The ground won’t see action until 28 October, though it will be the backdrop for crucial cricket at the backend, with five matches, including one of the semi-finals.
The ground is known for its lively pitch and breezy conditions next to the Hooghly River.
BRSABVE Cricket Stadium, Lucknow
A newer ground, Lucknow’s stadium is largely an unknown on the international front, though the venue has seen marked use in the T20 format through the Indian Premier League.
The stage will be set for Australia vs South Africa on 12 October, with both teams having Lucknow Super Giants players on hand to provide insight.
Wankhede Stadium, Mumbai
A “cricket capital” of sorts, the Wankhede will feature in the back half of the tournament, first on 21 October when England take on South Africa.
The distinct red-soil pitch will no doubt play its part in the tournament, most notably in one of the semi-finals on 15 November.
MCA International Stadium, Pune
The 42,700-seater in the outskirts of Pune has hosted international play for over a decade, and boasts five matches at Cricket World Cup 2023, including an intriguing New Zealand v South Africa fixture on 1 November.
Crucially, the ground hosts two matches in the last week of the round robin phase, with England taking on The Netherlands and Australia taking on Bangladesh on the road to the semi-finals.
Rajiv Gandhi International Stadium, Hyderabad
Seating almost 40,000 fans, the Rajiv Gandhi Stadium will host three matches, all within the first seven days of the tournament.
Pakistan vs Sri Lanka on 10 October could be a crucial match as both teams look back on their Cricket World Cup campaign, while the Dutch will base themselves there, playing matches against Pakistan and New Zealand.
Both Cricket World Cup 2023 semi-finals will have a reserve day, as well as the tournament final.
Should they need to be taken, matches on reserve days will take place a day after their originally-scheduled match date.
Tickets are available for a number of Cricket World Cup fixtures, with others yet to open for the general public.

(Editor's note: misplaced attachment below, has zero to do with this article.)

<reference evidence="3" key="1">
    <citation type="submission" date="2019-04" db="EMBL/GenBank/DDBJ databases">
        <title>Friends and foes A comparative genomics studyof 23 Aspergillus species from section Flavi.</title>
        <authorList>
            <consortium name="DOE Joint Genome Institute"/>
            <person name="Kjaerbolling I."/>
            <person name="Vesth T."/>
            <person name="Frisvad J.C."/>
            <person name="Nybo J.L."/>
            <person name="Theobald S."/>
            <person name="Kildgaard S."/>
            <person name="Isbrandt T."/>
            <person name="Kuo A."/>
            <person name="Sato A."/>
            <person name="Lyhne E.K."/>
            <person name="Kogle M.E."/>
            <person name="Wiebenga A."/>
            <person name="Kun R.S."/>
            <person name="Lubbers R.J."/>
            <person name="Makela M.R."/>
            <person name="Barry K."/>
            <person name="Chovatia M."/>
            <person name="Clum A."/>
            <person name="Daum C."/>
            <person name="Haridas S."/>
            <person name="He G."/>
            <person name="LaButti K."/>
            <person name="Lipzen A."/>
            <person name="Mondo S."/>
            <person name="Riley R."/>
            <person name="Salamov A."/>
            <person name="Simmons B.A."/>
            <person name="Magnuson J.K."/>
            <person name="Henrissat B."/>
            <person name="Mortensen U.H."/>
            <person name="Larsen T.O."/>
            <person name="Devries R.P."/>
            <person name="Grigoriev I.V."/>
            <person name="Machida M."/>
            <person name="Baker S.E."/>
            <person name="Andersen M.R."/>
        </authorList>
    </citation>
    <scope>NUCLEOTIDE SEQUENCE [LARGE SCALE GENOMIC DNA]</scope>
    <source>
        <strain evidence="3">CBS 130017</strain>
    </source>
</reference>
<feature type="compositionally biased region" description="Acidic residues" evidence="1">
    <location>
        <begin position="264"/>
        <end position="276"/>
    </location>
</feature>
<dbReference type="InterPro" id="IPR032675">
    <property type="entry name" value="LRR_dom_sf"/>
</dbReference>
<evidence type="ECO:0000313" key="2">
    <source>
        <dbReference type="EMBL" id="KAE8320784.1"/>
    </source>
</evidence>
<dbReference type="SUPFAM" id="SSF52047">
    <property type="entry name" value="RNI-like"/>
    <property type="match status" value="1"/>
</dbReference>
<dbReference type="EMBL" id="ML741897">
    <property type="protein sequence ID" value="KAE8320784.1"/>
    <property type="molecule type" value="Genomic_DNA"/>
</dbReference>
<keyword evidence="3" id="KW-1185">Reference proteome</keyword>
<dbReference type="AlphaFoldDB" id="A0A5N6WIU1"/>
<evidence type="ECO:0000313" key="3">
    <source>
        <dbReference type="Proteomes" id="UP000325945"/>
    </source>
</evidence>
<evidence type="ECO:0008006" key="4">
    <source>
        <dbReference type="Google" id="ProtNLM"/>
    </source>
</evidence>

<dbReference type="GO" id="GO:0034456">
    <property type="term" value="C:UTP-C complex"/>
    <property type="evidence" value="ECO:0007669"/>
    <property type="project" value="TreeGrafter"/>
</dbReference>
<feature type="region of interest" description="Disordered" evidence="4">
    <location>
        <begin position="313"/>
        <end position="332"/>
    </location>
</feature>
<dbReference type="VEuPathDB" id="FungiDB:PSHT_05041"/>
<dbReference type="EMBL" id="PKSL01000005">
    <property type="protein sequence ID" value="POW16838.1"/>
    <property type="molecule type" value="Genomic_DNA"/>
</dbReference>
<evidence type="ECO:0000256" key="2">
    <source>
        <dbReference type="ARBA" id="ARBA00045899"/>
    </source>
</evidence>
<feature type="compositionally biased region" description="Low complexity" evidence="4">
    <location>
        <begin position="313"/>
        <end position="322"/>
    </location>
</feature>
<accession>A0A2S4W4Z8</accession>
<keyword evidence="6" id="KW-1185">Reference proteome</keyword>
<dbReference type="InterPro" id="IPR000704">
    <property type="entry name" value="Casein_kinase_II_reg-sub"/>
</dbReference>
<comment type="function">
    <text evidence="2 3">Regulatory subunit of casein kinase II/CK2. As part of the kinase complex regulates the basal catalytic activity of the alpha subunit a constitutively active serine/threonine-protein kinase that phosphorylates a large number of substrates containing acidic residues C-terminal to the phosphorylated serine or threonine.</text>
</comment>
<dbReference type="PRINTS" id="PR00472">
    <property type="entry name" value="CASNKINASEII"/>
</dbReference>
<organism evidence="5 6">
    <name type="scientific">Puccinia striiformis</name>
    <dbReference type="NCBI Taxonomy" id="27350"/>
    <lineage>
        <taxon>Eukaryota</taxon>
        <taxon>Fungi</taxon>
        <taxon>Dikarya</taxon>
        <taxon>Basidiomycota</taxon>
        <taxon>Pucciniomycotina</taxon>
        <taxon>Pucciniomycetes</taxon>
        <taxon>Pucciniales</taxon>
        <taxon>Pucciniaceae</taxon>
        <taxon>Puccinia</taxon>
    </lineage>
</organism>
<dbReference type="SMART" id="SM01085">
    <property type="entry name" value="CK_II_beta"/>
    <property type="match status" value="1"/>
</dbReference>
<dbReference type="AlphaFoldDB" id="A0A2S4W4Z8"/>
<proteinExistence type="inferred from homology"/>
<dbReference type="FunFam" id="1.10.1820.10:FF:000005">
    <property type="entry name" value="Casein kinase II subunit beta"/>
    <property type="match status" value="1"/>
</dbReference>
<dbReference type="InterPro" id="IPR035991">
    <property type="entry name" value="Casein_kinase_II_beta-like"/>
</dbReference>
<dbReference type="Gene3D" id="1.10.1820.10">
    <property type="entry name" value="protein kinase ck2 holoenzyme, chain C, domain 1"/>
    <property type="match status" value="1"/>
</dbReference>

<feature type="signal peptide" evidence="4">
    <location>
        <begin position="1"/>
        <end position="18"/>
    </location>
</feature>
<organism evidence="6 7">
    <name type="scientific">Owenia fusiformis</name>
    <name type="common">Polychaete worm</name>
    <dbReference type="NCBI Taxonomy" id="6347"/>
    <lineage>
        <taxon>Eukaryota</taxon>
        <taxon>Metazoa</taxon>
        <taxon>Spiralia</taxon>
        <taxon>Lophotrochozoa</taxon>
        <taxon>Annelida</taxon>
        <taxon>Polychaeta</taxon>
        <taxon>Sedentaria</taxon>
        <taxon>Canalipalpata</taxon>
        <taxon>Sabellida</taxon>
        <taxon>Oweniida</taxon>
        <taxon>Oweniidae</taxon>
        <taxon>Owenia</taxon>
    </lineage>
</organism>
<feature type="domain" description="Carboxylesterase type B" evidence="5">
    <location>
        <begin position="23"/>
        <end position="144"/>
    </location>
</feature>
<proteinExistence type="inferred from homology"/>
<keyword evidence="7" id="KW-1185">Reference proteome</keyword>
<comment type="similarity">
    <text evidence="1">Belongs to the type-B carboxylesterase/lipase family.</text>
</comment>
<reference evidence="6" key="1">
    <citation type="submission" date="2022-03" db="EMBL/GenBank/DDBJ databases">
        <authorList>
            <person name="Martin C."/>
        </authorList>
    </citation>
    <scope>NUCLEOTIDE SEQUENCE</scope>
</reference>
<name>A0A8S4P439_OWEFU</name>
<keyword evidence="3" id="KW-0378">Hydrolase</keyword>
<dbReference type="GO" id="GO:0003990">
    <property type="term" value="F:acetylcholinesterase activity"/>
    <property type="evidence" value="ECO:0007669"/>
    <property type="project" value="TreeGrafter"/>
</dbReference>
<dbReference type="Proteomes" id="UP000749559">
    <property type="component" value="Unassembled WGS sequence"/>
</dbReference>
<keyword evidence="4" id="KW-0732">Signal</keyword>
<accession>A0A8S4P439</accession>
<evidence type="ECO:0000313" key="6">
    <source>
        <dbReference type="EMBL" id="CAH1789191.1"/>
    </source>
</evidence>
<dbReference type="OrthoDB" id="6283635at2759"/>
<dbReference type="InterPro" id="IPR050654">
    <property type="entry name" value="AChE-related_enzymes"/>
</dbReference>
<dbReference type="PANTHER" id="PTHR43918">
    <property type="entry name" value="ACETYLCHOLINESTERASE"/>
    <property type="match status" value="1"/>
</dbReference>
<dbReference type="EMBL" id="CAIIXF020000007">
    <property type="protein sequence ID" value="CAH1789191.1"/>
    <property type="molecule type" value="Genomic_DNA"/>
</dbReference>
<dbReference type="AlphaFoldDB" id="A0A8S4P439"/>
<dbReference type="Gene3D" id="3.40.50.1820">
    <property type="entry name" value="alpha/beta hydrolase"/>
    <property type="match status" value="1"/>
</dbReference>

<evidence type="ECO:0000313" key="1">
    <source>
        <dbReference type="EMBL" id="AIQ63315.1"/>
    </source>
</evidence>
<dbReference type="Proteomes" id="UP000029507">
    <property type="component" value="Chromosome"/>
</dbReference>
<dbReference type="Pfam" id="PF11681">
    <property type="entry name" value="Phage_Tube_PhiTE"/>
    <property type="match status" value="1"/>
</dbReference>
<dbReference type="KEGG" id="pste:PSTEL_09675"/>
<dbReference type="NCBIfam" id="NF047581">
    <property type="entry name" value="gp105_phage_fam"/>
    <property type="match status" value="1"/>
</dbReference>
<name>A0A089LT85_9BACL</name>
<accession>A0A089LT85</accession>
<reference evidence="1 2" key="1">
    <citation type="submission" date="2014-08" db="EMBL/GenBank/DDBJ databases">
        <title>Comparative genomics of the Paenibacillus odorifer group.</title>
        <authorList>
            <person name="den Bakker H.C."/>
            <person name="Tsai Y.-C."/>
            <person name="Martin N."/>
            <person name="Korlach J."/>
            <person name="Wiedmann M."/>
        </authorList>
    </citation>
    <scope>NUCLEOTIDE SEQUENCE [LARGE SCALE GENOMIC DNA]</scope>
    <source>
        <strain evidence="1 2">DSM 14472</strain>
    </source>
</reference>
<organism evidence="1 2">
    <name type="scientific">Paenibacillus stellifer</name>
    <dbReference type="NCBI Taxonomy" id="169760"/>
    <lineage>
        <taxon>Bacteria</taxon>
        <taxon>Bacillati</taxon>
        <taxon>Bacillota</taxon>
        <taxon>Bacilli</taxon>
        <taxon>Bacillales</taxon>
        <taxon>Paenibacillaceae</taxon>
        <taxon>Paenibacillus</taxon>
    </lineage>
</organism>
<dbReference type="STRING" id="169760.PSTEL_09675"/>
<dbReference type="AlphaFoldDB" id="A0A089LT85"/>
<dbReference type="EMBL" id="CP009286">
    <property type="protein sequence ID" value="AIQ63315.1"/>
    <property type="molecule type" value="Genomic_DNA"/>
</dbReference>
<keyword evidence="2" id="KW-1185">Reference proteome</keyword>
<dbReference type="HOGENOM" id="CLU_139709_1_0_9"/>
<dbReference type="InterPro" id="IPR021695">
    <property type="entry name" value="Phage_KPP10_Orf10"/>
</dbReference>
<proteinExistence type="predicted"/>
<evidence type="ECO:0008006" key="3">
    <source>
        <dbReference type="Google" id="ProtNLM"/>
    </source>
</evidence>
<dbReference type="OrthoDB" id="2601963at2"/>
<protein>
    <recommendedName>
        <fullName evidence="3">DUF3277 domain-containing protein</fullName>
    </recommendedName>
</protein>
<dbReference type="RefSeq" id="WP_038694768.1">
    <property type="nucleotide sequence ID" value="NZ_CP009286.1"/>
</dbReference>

Log onto tickets.cricketworldcup.com/explore/c/icc-cricket-world-cup for details.
Browse for Cricket World Cup 2023 tickets
Fixtures and live scores
For all the matches and live scores as Cricket World Cup 2023 head to www.cricketworldcup.com/fixtures.
Cricket World Cup 2023 Match Centre
All teams will play two warm-up matches each beginning on 29 September. For fixtures and and live scores head to www.cricketworldcup.com/fixtures/warm-ups.
Cricket World Cup 2023 Warm-up fixtures
All teams must finalise their 15-player squads prior to September 28, with any replacements after this date requiring approval from the ICC.
Afghanistan: Hashmatullah Shahidi (c), Rahmanullah Gurbaz, Ibrahim Zadran, Riaz Hassan, Rahmat Shah, Najibullah Zadran, Mohammad Nabi, Ikram Alikhil, Azmatullah Omarzai, Rashid Khan, Mujeeb ur Rahman, Noor Ahmad, Fazalhaq Farooqi, Abdul Rahman, Naveen ul Haq.
Australia: Pat Cummins (c), Steve Smith, Alex Carey, Josh Inglis, Sean Abbott, Cameron Green, Josh Hazlewood, Travis Head, Marnus Labuschagne, Mitch Marsh, Glenn Maxwell, Marcus Stoinis, David Warner, Adam Zampa, Mitchell Starc.
Bangladesh: Shakib Al Hasan (c), Litton Kumer Das, Tanzid Hasan Tamim, Najmul Hossain Shanto (vc), Tawhid Hridoy, Mushfiqur Rahim, Mahmudullah Riyad, Mehidy Hasan Miraz, Nasum Ahmed, Shak Mahedi Hasan, Taskin Ahmed, Mustafizur Rahman, Hasan Mahmud, Shoriful Islam, Tanzim Hasan Sakib.
England: Jos Buttler (c), Moeen Ali, Gus Atkinson, Jonny Bairstow, Sam Curran, Liam Livingstone, Dawid Malan, Adil Rashid, Joe Root, Harry Brook, Ben Stokes, Reece Topley, David Willey, Mark Wood, Chris Woakes.
India: Rohit Sharma (c), Hardik Pandya (vc), Shubman Gill, Virat Kohli, Shreyas Iyer, KL Rahul, Ravindra Jadeja, Shardul Thakur, Jasprit Bumrah, Mohammed Siraj, Kuldeep Yadav, Mohammed Shami, Ravichandran Ashwin, Ishan Kishan, Suryakumar Yadav.
Netherlands: Scott Edwards (c), Max O’Dowd, Bas de Leede, Vikram Singh, Teja Nidamanuru, Paul van Meekeren, Colin Ackermann, Roelof van der Merwe, Logan van Beek, Aryan Dutt, Ryan Klein, Wesley Barresi, Saqib Zulfiqar, Shariz Ahmad, Sybrand Engelbrecht.
New Zealand: Kane Williamson (c), Trent Boult, Mark Chapman, Devon Conway, Lockie Ferguson, Matt Henry, Tom Latham, Daryl Mitchell, Jimmy Neesham, Glenn Phillips, Rachin Ravindra, Mitch Santner, Ish Sodhi, Tim Southee, Will Young.
Pakistan: Babar Azam (c), Shadab Khan, Fakhar Zaman, Imam-ul-Haq, Abdullah Shafique, Mohammad Rizwan, Saud Shakeel, Iftikhar Ahmed, Salman Ali Agha, Mohammad Nawaz, Usama Mir, Haris Rauf, Hasan Ali, Shaheen Afridi, Mohammad Wasim.
South Africa: Temba Bavuma (c), Gerald Coetzee, Quinton de Kock, Reeza Hendricks, Marco Jansen, Heinrich Klaasen, Keshav Maharaj, Aiden Markram, David Miller, Lungi Ngidi, Andile Phehlukwayo, Kagiso Rabada, Tabraiz Shamsi, Rassie van der Dussen, Lizaad Williams.
Sri Lanka: Dasun Shanaka (c), Kusal Mendis (vc), Kusal Perera, Pathum Nissanka, Lahiru Kumara, Dimuth Karunaratne, Sadeera Samarawickrama, Charith Asalanka, Dhananjaya de Silva, Maheesh Theekshana, Dunith Wellalage, Kasun Rajitha, Matheesha Pathirana, Dilshan Madushanka, Dushan Hemantha. Travelling reserve: Chamika Karunaratne